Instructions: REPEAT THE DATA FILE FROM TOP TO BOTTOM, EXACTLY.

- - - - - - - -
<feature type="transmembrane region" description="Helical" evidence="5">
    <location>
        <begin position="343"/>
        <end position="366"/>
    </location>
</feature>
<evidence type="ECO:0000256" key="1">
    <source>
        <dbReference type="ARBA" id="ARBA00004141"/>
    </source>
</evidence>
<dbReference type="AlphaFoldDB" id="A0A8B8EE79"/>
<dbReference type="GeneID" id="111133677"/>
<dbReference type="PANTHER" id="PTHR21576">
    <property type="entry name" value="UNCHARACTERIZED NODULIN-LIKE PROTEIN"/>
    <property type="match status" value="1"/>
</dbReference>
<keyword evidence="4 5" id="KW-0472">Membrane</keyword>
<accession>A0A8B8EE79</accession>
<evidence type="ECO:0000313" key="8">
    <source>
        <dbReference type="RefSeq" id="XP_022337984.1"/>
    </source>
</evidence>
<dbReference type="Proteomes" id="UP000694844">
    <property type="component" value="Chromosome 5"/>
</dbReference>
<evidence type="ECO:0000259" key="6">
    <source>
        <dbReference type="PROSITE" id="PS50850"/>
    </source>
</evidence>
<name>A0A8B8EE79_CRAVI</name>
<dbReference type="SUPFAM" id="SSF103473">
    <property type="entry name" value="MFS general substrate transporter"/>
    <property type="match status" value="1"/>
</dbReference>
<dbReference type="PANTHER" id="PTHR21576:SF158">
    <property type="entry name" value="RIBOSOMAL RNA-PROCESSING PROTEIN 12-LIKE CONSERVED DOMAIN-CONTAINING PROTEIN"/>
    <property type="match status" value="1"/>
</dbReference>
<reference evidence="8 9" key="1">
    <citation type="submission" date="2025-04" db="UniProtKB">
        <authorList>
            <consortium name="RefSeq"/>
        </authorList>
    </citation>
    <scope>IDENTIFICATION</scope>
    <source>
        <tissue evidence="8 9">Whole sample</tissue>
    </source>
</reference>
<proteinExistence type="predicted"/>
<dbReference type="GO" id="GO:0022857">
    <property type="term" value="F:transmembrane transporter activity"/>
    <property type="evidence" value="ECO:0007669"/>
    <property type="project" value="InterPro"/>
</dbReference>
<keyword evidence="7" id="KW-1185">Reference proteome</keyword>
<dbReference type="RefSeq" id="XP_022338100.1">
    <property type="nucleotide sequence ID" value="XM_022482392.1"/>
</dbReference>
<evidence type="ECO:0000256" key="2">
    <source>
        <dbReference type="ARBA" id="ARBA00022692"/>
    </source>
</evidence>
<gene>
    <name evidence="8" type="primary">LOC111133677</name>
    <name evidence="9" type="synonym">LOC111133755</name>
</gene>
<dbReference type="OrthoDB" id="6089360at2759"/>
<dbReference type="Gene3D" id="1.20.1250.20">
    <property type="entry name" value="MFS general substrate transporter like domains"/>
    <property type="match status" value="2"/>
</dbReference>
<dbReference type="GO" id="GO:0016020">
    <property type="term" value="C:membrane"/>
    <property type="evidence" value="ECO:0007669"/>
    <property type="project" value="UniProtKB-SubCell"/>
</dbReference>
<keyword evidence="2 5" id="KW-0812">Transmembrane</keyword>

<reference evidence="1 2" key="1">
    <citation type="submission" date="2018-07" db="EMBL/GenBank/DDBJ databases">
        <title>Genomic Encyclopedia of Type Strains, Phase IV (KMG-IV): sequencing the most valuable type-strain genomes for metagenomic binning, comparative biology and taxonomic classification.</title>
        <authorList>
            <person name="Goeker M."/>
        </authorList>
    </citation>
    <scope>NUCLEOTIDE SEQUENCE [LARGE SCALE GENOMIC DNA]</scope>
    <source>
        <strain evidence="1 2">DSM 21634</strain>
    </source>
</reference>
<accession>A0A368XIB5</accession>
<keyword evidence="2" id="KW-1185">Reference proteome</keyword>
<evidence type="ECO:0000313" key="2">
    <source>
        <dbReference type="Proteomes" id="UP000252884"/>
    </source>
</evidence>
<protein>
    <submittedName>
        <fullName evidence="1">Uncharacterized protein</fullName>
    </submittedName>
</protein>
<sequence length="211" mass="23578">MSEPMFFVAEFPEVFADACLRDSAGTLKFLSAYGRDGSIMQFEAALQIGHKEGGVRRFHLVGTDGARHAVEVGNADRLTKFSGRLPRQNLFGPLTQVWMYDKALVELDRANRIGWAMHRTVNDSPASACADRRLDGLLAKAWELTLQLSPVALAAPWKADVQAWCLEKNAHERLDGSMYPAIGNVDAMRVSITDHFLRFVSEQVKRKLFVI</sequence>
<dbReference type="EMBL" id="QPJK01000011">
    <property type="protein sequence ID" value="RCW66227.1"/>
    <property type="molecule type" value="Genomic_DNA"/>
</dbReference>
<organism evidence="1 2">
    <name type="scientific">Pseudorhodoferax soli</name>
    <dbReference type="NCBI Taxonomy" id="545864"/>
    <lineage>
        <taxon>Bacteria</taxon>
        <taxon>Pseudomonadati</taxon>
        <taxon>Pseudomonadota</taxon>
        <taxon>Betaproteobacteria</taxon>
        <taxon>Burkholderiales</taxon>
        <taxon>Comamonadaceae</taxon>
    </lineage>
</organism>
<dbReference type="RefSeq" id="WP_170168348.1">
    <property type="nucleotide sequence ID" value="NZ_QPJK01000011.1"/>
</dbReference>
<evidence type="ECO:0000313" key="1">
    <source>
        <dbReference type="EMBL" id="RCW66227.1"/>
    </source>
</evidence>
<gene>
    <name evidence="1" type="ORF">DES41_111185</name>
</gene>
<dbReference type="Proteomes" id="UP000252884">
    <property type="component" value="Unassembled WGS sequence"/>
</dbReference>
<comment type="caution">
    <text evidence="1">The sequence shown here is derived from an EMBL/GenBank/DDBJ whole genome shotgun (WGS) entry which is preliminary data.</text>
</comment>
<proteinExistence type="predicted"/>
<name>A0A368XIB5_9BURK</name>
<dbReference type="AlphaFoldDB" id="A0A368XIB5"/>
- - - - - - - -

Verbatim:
<feature type="transmembrane region" description="Helical" evidence="5">
    <location>
        <begin position="343"/>
        <end position="366"/>
    </location>
</feature>
<evidence type="ECO:0000256" key="1">
    <source>
        <dbReference type="ARBA" id="ARBA00004141"/>
    </source>
</evidence>
<dbReference type="AlphaFoldDB" id="A0A8B8EE79"/>
<dbReference type="GeneID" id="111133677"/>
<dbReference type="PANTHER" id="PTHR21576">
    <property type="entry name" value="UNCHARACTERIZED NODULIN-LIKE PROTEIN"/>
    <property type="match status" value="1"/>
</dbReference>
<keyword evidence="4 5" id="KW-0472">Membrane</keyword>
<accession>A0A8B8EE79</accession>
<evidence type="ECO:0000313" key="8">
    <source>
        <dbReference type="RefSeq" id="XP_022337984.1"/>
    </source>
</evidence>
<dbReference type="Proteomes" id="UP000694844">
    <property type="component" value="Chromosome 5"/>
</dbReference>
<evidence type="ECO:0000259" key="6">
    <source>
        <dbReference type="PROSITE" id="PS50850"/>
    </source>
</evidence>
<name>A0A8B8EE79_CRAVI</name>
<dbReference type="SUPFAM" id="SSF103473">
    <property type="entry name" value="MFS general substrate transporter"/>
    <property type="match status" value="1"/>
</dbReference>
<dbReference type="PANTHER" id="PTHR21576:SF158">
    <property type="entry name" value="RIBOSOMAL RNA-PROCESSING PROTEIN 12-LIKE CONSERVED DOMAIN-CONTAINING PROTEIN"/>
    <property type="match status" value="1"/>
</dbReference>
<reference evidence="8 9" key="1">
    <citation type="submission" date="2025-04" db="UniProtKB">
        <authorList>
            <consortium name="RefSeq"/>
        </authorList>
    </citation>
    <scope>IDENTIFICATION</scope>
    <source>
        <tissue evidence="8 9">Whole sample</tissue>
    </source>
</reference>
<proteinExistence type="predicted"/>
<dbReference type="GO" id="GO:0022857">
    <property type="term" value="F:transmembrane transporter activity"/>
    <property type="evidence" value="ECO:0007669"/>
    <property type="project" value="InterPro"/>
</dbReference>
<keyword evidence="7" id="KW-1185">Reference proteome</keyword>
<dbReference type="RefSeq" id="XP_022338100.1">
    <property type="nucleotide sequence ID" value="XM_022482392.1"/>
</dbReference>
<evidence type="ECO:0000256" key="2">
    <source>
        <dbReference type="ARBA" id="ARBA00022692"/>
    </source>
</evidence>
<gene>
    <name evidence="8" type="primary">LOC111133677</name>
    <name evidence="9" type="synonym">LOC111133755</name>
</gene>
<dbReference type="OrthoDB" id="6089360at2759"/>
<dbReference type="Gene3D" id="1.20.1250.20">
    <property type="entry name" value="MFS general substrate transporter like domains"/>
    <property type="match status" value="2"/>
</dbReference>
<dbReference type="GO" id="GO:0016020">
    <property type="term" value="C:membrane"/>
    <property type="evidence" value="ECO:0007669"/>
    <property type="project" value="UniProtKB-SubCell"/>
</dbReference>
<keyword evidence="2 5" id="KW-0812">Transmembrane</keyword>

<reference evidence="1 2" key="1">
    <citation type="submission" date="2018-07" db="EMBL/GenBank/DDBJ databases">
        <title>Genomic Encyclopedia of Type Strains, Phase IV (KMG-IV): sequencing the most valuable type-strain genomes for metagenomic binning, comparative biology and taxonomic classification.</title>
        <authorList>
            <person name="Goeker M."/>
        </authorList>
    </citation>
    <scope>NUCLEOTIDE SEQUENCE [LARGE SCALE GENOMIC DNA]</scope>
    <source>
        <strain evidence="1 2">DSM 21634</strain>
    </source>
</reference>
<accession>A0A368XIB5</accession>
<keyword evidence="2" id="KW-1185">Reference proteome</keyword>
<evidence type="ECO:0000313" key="2">
    <source>
        <dbReference type="Proteomes" id="UP000252884"/>
    </source>
</evidence>
<protein>
    <submittedName>
        <fullName evidence="1">Uncharacterized protein</fullName>
    </submittedName>
</protein>
<sequence length="211" mass="23578">MSEPMFFVAEFPEVFADACLRDSAGTLKFLSAYGRDGSIMQFEAALQIGHKEGGVRRFHLVGTDGARHAVEVGNADRLTKFSGRLPRQNLFGPLTQVWMYDKALVELDRANRIGWAMHRTVNDSPASACADRRLDGLLAKAWELTLQLSPVALAAPWKADVQAWCLEKNAHERLDGSMYPAIGNVDAMRVSITDHFLRFVSEQVKRKLFVI</sequence>
<dbReference type="EMBL" id="QPJK01000011">
    <property type="protein sequence ID" value="RCW66227.1"/>
    <property type="molecule type" value="Genomic_DNA"/>
</dbReference>
<organism evidence="1 2">
    <name type="scientific">Pseudorhodoferax soli</name>
    <dbReference type="NCBI Taxonomy" id="545864"/>
    <lineage>
        <taxon>Bacteria</taxon>
        <taxon>Pseudomonadati</taxon>
        <taxon>Pseudomonadota</taxon>
        <taxon>Betaproteobacteria</taxon>
        <taxon>Burkholderiales</taxon>
        <taxon>Comamonadaceae</taxon>
    </lineage>
</organism>
<dbReference type="RefSeq" id="WP_170168348.1">
    <property type="nucleotide sequence ID" value="NZ_QPJK01000011.1"/>
</dbReference>
<evidence type="ECO:0000313" key="1">
    <source>
        <dbReference type="EMBL" id="RCW66227.1"/>
    </source>
</evidence>
<gene>
    <name evidence="1" type="ORF">DES41_111185</name>
</gene>
<dbReference type="Proteomes" id="UP000252884">
    <property type="component" value="Unassembled WGS sequence"/>
</dbReference>
<comment type="caution">
    <text evidence="1">The sequence shown here is derived from an EMBL/GenBank/DDBJ whole genome shotgun (WGS) entry which is preliminary data.</text>
</comment>
<proteinExistence type="predicted"/>
<name>A0A368XIB5_9BURK</name>
<dbReference type="AlphaFoldDB" id="A0A368XIB5"/>